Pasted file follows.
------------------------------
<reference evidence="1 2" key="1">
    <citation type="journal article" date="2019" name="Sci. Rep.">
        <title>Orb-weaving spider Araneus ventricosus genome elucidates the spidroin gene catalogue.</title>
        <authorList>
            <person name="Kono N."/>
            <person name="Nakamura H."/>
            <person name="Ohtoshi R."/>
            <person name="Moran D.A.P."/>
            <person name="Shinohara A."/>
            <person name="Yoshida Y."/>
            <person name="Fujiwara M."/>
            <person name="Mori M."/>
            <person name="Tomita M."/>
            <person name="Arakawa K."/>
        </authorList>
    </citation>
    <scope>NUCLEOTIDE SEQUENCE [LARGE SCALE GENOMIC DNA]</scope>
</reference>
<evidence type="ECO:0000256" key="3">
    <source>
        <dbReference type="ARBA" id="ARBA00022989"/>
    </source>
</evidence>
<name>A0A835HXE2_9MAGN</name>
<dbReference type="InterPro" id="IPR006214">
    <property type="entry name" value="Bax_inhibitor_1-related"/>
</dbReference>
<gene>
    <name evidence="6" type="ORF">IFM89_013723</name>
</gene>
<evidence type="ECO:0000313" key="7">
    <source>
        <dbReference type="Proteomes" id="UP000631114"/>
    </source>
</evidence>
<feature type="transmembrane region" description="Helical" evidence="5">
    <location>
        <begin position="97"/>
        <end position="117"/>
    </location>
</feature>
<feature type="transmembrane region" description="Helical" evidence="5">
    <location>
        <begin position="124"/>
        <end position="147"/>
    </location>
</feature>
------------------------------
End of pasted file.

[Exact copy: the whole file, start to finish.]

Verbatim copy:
<reference evidence="1 2" key="1">
    <citation type="journal article" date="2019" name="Sci. Rep.">
        <title>Orb-weaving spider Araneus ventricosus genome elucidates the spidroin gene catalogue.</title>
        <authorList>
            <person name="Kono N."/>
            <person name="Nakamura H."/>
            <person name="Ohtoshi R."/>
            <person name="Moran D.A.P."/>
            <person name="Shinohara A."/>
            <person name="Yoshida Y."/>
            <person name="Fujiwara M."/>
            <person name="Mori M."/>
            <person name="Tomita M."/>
            <person name="Arakawa K."/>
        </authorList>
    </citation>
    <scope>NUCLEOTIDE SEQUENCE [LARGE SCALE GENOMIC DNA]</scope>
</reference>
<evidence type="ECO:0000256" key="3">
    <source>
        <dbReference type="ARBA" id="ARBA00022989"/>
    </source>
</evidence>
<name>A0A835HXE2_9MAGN</name>
<dbReference type="InterPro" id="IPR006214">
    <property type="entry name" value="Bax_inhibitor_1-related"/>
</dbReference>
<gene>
    <name evidence="6" type="ORF">IFM89_013723</name>
</gene>
<evidence type="ECO:0000313" key="7">
    <source>
        <dbReference type="Proteomes" id="UP000631114"/>
    </source>
</evidence>
<feature type="transmembrane region" description="Helical" evidence="5">
    <location>
        <begin position="97"/>
        <end position="117"/>
    </location>
</feature>
<feature type="transmembrane region" description="Helical" evidence="5">
    <location>
        <begin position="124"/>
        <end position="147"/>
    </location>
</feature>